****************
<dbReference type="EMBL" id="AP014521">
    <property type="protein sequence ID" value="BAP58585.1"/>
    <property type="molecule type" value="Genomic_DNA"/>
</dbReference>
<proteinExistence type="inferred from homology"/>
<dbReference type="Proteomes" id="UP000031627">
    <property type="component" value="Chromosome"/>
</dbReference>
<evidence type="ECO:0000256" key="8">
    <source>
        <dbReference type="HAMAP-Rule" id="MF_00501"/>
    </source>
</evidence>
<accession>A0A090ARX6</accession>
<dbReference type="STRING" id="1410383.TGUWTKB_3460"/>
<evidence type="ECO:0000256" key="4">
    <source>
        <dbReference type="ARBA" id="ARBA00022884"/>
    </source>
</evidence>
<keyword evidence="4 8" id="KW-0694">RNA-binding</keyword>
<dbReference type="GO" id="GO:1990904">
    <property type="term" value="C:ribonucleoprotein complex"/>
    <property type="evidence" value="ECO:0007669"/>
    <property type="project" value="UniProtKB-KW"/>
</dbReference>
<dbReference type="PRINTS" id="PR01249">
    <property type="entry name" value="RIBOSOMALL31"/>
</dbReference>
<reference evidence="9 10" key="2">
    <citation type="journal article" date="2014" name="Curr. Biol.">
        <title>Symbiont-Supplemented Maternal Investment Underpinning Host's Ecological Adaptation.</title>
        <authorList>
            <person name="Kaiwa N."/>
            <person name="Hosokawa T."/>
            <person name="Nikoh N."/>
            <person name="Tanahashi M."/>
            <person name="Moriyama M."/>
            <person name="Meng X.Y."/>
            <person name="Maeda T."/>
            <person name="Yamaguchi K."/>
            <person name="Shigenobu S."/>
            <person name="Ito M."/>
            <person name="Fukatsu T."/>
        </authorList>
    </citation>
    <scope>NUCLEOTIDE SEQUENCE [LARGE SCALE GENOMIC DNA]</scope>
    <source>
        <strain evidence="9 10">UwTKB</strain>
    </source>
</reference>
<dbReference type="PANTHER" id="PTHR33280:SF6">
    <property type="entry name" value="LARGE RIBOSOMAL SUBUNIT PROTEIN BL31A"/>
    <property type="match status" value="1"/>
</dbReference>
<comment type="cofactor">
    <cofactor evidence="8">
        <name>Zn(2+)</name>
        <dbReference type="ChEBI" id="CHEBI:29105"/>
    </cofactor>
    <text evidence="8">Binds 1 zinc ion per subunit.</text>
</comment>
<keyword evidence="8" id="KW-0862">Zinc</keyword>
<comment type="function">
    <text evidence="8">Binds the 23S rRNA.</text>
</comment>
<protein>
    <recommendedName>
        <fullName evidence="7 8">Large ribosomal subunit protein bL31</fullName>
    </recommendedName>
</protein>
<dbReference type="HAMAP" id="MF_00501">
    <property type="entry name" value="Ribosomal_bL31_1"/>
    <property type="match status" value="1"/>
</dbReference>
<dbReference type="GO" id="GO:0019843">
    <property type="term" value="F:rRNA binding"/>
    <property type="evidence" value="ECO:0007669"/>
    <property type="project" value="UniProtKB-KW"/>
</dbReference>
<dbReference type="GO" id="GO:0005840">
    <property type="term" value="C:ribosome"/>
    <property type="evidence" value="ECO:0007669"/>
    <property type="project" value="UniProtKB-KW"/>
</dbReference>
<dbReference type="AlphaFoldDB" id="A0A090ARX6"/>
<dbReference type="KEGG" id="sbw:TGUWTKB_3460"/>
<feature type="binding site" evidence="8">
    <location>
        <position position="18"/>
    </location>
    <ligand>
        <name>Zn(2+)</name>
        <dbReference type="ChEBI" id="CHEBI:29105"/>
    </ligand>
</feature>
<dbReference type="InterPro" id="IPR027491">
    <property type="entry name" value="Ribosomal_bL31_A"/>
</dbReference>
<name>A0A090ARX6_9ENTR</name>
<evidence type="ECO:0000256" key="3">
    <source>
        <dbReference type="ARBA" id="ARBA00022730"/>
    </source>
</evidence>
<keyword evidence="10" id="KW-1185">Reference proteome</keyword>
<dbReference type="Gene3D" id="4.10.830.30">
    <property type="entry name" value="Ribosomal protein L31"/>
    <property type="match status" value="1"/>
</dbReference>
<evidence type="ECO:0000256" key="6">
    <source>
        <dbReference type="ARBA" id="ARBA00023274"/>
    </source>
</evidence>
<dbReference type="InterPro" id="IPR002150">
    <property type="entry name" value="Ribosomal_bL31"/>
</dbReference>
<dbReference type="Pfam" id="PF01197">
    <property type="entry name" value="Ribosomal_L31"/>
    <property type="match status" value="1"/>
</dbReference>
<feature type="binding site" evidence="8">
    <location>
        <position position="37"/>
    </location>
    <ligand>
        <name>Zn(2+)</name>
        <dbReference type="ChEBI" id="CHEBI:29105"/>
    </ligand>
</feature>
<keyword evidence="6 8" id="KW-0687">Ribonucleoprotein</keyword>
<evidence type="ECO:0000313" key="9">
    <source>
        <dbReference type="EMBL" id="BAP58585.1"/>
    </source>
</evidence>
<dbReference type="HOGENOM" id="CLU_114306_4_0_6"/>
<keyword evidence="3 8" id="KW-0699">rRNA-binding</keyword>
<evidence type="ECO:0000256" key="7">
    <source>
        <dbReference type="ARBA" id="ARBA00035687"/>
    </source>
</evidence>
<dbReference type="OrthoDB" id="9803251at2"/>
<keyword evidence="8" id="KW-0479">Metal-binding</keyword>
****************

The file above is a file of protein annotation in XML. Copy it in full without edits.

<dbReference type="EMBL" id="AP014521">
    <property type="protein sequence ID" value="BAP58585.1"/>
    <property type="molecule type" value="Genomic_DNA"/>
</dbReference>
<proteinExistence type="inferred from homology"/>
<dbReference type="Proteomes" id="UP000031627">
    <property type="component" value="Chromosome"/>
</dbReference>
<evidence type="ECO:0000256" key="8">
    <source>
        <dbReference type="HAMAP-Rule" id="MF_00501"/>
    </source>
</evidence>
<accession>A0A090ARX6</accession>
<dbReference type="STRING" id="1410383.TGUWTKB_3460"/>
<evidence type="ECO:0000256" key="4">
    <source>
        <dbReference type="ARBA" id="ARBA00022884"/>
    </source>
</evidence>
<keyword evidence="4 8" id="KW-0694">RNA-binding</keyword>
<dbReference type="GO" id="GO:1990904">
    <property type="term" value="C:ribonucleoprotein complex"/>
    <property type="evidence" value="ECO:0007669"/>
    <property type="project" value="UniProtKB-KW"/>
</dbReference>
<dbReference type="PRINTS" id="PR01249">
    <property type="entry name" value="RIBOSOMALL31"/>
</dbReference>
<reference evidence="9 10" key="2">
    <citation type="journal article" date="2014" name="Curr. Biol.">
        <title>Symbiont-Supplemented Maternal Investment Underpinning Host's Ecological Adaptation.</title>
        <authorList>
            <person name="Kaiwa N."/>
            <person name="Hosokawa T."/>
            <person name="Nikoh N."/>
            <person name="Tanahashi M."/>
            <person name="Moriyama M."/>
            <person name="Meng X.Y."/>
            <person name="Maeda T."/>
            <person name="Yamaguchi K."/>
            <person name="Shigenobu S."/>
            <person name="Ito M."/>
            <person name="Fukatsu T."/>
        </authorList>
    </citation>
    <scope>NUCLEOTIDE SEQUENCE [LARGE SCALE GENOMIC DNA]</scope>
    <source>
        <strain evidence="9 10">UwTKB</strain>
    </source>
</reference>
<dbReference type="PANTHER" id="PTHR33280:SF6">
    <property type="entry name" value="LARGE RIBOSOMAL SUBUNIT PROTEIN BL31A"/>
    <property type="match status" value="1"/>
</dbReference>
<comment type="cofactor">
    <cofactor evidence="8">
        <name>Zn(2+)</name>
        <dbReference type="ChEBI" id="CHEBI:29105"/>
    </cofactor>
    <text evidence="8">Binds 1 zinc ion per subunit.</text>
</comment>
<keyword evidence="8" id="KW-0862">Zinc</keyword>
<comment type="function">
    <text evidence="8">Binds the 23S rRNA.</text>
</comment>
<protein>
    <recommendedName>
        <fullName evidence="7 8">Large ribosomal subunit protein bL31</fullName>
    </recommendedName>
</protein>
<dbReference type="HAMAP" id="MF_00501">
    <property type="entry name" value="Ribosomal_bL31_1"/>
    <property type="match status" value="1"/>
</dbReference>
<dbReference type="GO" id="GO:0019843">
    <property type="term" value="F:rRNA binding"/>
    <property type="evidence" value="ECO:0007669"/>
    <property type="project" value="UniProtKB-KW"/>
</dbReference>
<dbReference type="GO" id="GO:0005840">
    <property type="term" value="C:ribosome"/>
    <property type="evidence" value="ECO:0007669"/>
    <property type="project" value="UniProtKB-KW"/>
</dbReference>
<dbReference type="AlphaFoldDB" id="A0A090ARX6"/>
<dbReference type="KEGG" id="sbw:TGUWTKB_3460"/>
<feature type="binding site" evidence="8">
    <location>
        <position position="18"/>
    </location>
    <ligand>
        <name>Zn(2+)</name>
        <dbReference type="ChEBI" id="CHEBI:29105"/>
    </ligand>
</feature>
<dbReference type="InterPro" id="IPR027491">
    <property type="entry name" value="Ribosomal_bL31_A"/>
</dbReference>
<name>A0A090ARX6_9ENTR</name>
<evidence type="ECO:0000256" key="3">
    <source>
        <dbReference type="ARBA" id="ARBA00022730"/>
    </source>
</evidence>
<keyword evidence="10" id="KW-1185">Reference proteome</keyword>
<dbReference type="Gene3D" id="4.10.830.30">
    <property type="entry name" value="Ribosomal protein L31"/>
    <property type="match status" value="1"/>
</dbReference>
<evidence type="ECO:0000256" key="6">
    <source>
        <dbReference type="ARBA" id="ARBA00023274"/>
    </source>
</evidence>
<dbReference type="InterPro" id="IPR002150">
    <property type="entry name" value="Ribosomal_bL31"/>
</dbReference>
<dbReference type="Pfam" id="PF01197">
    <property type="entry name" value="Ribosomal_L31"/>
    <property type="match status" value="1"/>
</dbReference>
<feature type="binding site" evidence="8">
    <location>
        <position position="37"/>
    </location>
    <ligand>
        <name>Zn(2+)</name>
        <dbReference type="ChEBI" id="CHEBI:29105"/>
    </ligand>
</feature>
<keyword evidence="6 8" id="KW-0687">Ribonucleoprotein</keyword>
<evidence type="ECO:0000313" key="9">
    <source>
        <dbReference type="EMBL" id="BAP58585.1"/>
    </source>
</evidence>
<dbReference type="HOGENOM" id="CLU_114306_4_0_6"/>
<keyword evidence="3 8" id="KW-0699">rRNA-binding</keyword>
<evidence type="ECO:0000256" key="7">
    <source>
        <dbReference type="ARBA" id="ARBA00035687"/>
    </source>
</evidence>
<dbReference type="OrthoDB" id="9803251at2"/>
<keyword evidence="8" id="KW-0479">Metal-binding</keyword>